Duchess Anna Amalia of Brunswick-Wolfenbüttel

Anna Amalia of Brunswick-Wolfenbüttel (24 October 1739 – 10 April 1807), was a German princess and composer.[1] She became the duchess of Saxe-Weimar-Eisenach, by marriage, and was also regent of the states of Saxe-Weimar and Saxe-Eisenach from 1758 to 1775. She transformed her court and its surrounding into the most influential cultural center of Germany.

Duchess Anna Amalia
Duchess of Saxe-Weimar-Eisenach
Weimar Anna Amalia Bibliothek@Anna Amalie von Sachsen-Weimar (1).JPG
Duchess consort of Saxe-Weimar
Tenure1756-1758
Duchess consort of Saxe-Eisenach
Tenure1756-1758
Duchess Regent of Saxe-Weimar
Tenure1758-1775
Duchess Regent of Saxe-Eisenach
Tenure1758-1775
Born(1739-10-24)24 October 1739
Wolfenbüttel
Died10 April 1807(1807-04-10) (aged 67)
Weimar
SpouseErnest Augustus II, Duke of Saxe-Weimar and Saxe-Eisenach
IssueKarl August, Grand Duke of Saxe-Weimar-Eisenach
Prince Frederick Ferdinand
HouseHouse of Brunswick-Bevern
House of Saxe-Weimar-Eisenach
FatherCharles I, Duke of Brunswick-Wolfenbüttel
MotherPrincess Philippine Charlotte of Prussia

FamilyEdit

 
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She was born in Wolfenbüttel, the ninth child of Karl I, Duke of Brunswick-Wolfenbüttel and Princess Philippine Charlotte of Prussia. Her maternal grandparents were Frederick William I of Prussia and Sophia Dorothea of Hanover.

MarriageEdit

In Brunswick on 16 March 1756 she married Ernst August II Konstantin, Duke of Saxe-Weimar-Eisenach and they had two sons. Ernst August died in 1758 leaving her regent for their infant son, Karl August.[2]

RegencyEdit

During Karl August's minority she administered the affairs of the duchy with notable prudence, strengthening its resources and improving its position in spite of the troubles of the Seven Years' War. In 1775, with her son having attained his majority, she retired.[2]

Cultural roleEdit

As a patron of the arts, Anna Amalia drew many of the most eminent people in Germany to Weimar, including Johann Gottfried Herder, Johann Wolfgang von Goethe, Friedrich Schiller and Abel Seyler's theatrical company.[2] When she succeeded in engaging the Seyler Company, this was "an extremely fortunate coup. The Seyler Company was the best theatre company in Germany at that time."[3] Amalia von Helvig was also later to be a part of her court. She hired Christoph Martin Wieland, a poet and translator of William Shakespeare, to educate her son. She also established the Duchess Anna Amalia Library, which is now home to some 1,000,000 volumes. The duchess was honoured in Goethe's work under the title Zum Andenken der Fürstin Anna-Amalia.

MusicEdit

Anna Amalia was a notable composer who studied studied music with Friedrich Gottlob Fleischer[4] and Ernst Wilhelm Wolf.[5]

Her compositions include:

ChamberEdit

  • Divertimento (clarinet, viola, violoncello, and piano) c. 1780[6]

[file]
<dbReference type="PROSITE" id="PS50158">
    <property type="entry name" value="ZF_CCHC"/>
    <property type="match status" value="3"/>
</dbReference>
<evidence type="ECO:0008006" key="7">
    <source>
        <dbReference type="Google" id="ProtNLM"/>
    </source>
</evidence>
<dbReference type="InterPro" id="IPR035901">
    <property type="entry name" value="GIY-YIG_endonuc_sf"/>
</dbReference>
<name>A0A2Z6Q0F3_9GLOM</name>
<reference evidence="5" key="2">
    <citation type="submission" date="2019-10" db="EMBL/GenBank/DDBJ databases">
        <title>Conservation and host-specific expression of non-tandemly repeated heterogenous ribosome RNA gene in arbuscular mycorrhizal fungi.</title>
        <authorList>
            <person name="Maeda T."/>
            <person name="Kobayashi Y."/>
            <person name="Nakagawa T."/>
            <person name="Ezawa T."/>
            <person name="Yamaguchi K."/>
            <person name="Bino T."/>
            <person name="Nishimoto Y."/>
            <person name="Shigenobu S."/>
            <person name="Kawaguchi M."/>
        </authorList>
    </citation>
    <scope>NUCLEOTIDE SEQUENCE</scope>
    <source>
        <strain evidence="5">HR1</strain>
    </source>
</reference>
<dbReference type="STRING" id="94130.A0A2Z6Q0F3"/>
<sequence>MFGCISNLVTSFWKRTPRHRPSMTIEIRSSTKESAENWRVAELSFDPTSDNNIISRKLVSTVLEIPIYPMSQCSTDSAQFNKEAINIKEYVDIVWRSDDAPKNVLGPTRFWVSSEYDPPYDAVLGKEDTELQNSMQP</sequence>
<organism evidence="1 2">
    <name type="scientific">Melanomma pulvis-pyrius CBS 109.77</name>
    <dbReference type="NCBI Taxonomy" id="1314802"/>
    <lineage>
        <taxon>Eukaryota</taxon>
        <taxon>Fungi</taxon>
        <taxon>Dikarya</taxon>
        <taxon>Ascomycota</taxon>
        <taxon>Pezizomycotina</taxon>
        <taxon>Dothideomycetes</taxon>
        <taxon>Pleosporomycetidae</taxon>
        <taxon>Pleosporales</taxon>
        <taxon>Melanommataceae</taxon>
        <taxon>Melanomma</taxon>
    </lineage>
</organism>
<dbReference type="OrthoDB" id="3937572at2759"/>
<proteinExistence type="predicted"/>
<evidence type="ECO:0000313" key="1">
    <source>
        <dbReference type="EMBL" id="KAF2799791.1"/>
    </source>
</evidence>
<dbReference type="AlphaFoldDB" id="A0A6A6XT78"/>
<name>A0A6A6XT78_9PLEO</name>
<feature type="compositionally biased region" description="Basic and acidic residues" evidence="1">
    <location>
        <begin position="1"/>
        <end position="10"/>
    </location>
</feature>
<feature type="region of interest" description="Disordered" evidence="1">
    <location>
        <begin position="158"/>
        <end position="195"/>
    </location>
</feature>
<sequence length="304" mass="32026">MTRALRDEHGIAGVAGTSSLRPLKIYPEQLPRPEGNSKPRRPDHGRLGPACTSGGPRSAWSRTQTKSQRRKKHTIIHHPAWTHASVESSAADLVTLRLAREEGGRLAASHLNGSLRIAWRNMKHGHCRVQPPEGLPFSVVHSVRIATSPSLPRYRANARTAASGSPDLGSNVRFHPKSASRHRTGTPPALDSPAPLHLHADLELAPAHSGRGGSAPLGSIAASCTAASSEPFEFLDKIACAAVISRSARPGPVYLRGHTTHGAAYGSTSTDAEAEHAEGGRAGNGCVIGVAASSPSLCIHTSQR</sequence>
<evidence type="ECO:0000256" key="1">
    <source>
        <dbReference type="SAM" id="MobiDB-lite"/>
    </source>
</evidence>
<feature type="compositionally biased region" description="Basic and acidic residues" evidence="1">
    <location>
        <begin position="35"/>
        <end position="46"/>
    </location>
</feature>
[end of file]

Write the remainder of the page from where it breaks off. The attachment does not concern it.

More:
HarpsichordEdit

OperaEdit

  • Das Jahrmarktsfest zu Plunderweisen (text by Goethe)[1]

OrchestraEdit

  • Oratorio (1768)[6]
  • Sacred Choruses (four voices and orchestra)[1]
  • Symphony (2 oboes, 2 flutes, 2 violins and double bass) 1765[6]

VocalEdit

AncestryEdit

ReferencesEdit

  1. ^ a b c d e Jezic, Diane (1988). Women composers : the lost tradition found. New York: Feminist Press at the City University of New York. ISBN 0-935312-94-3. OCLC 18715963.
  2. ^ a b c   One or more of the preceding sentences incorporates text from a publication now in the public domainChisholm, Hugh, ed. (1911). "Anna Amalia". Encyclopædia Britannica. 2 (11th ed.). Cambridge University Press. p. 59. This cites F. Bornhak, Anna Amalia Herzogin von Saxe-Weimar-Eisenach (Berlin. 1892).
  3. ^ "Herzogin Anna Amalie von Weimar und ihr Theater," in Robert Keil (ed.), Goethe's Tagebuch aus den Jahren 1776–1782, Veit, 1875, p. 69
  4. ^ "Search Results for Anna Amalia | Grove Music Online | Grove Music". Grove Music Online. Retrieved 2021-02-14.
  5. ^ Baker's biographical dictionary of musicians. Nicolas Slonimsky, Laura Diane Kuhn, Nicolas Slonimsky (Centennial ed.). New York: Schirmer Books. 2001. ISBN 0-02-865525-7. OCLC 44972043.CS1 maint: others (link)
  6. ^ a b c ANNA AMALIA von Braunschweig-Wolfenbüttel. Biographisch-Bibliographisches Kirchenlexikon, retrieved February 25, 2011
  7. ^ The Norton/Grove dictionary of women composers. Julie Anne Sadie, Rhian Samuel (First ed.). New York. 1994. ISBN 0-393-03487-9. OCLC 33066655.CS1 maint: others (link)
  8. ^ Genealogie ascendante jusqu'au quatrieme degre inclusivement de tous les Rois et Princes de maisons souveraines de l'Europe actuellement vivans [Genealogy up to the fourth degree inclusive of all the Kings and Princes of sovereign houses of Europe currently living] (in French). Bourdeaux: Frederic Guillaume Birnstiel. 1768. p. 52.

Further readingEdit

External linksEdit

Duchess Anna Amalia of Brunswick-Wolfenbüttel
Cadet branch of the House of Welf
Born: 24 October 1739 Died: 10 April 1807
German royalty
Vacant
Title last held by
Sophie Charlotte of Brandenburg-Bayreuth
Duchess consort of Saxe-Weimar
16 March 1756 – 28 May 1758
Vacant
Title next held by
Louise of Hesse-Darmstadt
Duchess consort of Saxe-Eisenach
16 March 1756 – 28 May 1758